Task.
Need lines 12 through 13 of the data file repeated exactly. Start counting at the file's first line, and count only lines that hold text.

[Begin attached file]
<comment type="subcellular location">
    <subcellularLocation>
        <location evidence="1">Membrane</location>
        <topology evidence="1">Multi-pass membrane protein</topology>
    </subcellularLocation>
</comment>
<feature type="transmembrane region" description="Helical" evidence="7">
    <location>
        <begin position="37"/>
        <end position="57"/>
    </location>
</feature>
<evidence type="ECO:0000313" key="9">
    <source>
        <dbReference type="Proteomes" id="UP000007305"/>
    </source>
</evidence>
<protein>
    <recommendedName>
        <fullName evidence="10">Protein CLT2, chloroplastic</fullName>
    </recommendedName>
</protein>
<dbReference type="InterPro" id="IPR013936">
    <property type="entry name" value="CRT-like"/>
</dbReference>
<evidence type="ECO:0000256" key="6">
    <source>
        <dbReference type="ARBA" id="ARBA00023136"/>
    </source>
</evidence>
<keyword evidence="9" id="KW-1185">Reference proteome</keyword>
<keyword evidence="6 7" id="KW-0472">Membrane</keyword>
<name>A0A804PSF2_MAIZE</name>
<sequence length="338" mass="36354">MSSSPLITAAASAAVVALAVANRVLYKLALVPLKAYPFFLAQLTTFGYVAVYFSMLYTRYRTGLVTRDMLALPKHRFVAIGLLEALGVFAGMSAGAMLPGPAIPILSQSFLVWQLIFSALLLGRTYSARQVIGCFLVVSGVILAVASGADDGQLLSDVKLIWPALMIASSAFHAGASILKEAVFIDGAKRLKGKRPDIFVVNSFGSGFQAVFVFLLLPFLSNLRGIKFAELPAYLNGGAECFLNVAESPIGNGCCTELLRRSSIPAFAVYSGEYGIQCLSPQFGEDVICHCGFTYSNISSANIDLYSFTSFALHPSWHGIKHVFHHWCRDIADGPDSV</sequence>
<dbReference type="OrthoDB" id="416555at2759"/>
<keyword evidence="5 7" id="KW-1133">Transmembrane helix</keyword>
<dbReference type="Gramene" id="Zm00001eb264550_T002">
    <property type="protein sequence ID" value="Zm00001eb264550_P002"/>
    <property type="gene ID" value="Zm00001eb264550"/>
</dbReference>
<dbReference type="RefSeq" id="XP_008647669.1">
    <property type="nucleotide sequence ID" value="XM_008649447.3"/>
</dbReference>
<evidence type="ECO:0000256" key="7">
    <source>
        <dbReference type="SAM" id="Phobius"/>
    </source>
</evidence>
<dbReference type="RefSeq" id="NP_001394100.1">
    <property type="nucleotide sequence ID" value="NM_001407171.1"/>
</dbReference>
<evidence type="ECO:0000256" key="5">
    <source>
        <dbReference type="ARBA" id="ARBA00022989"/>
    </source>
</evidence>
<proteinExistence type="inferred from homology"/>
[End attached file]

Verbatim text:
</feature>
<evidence type="ECO:0000313" key="9">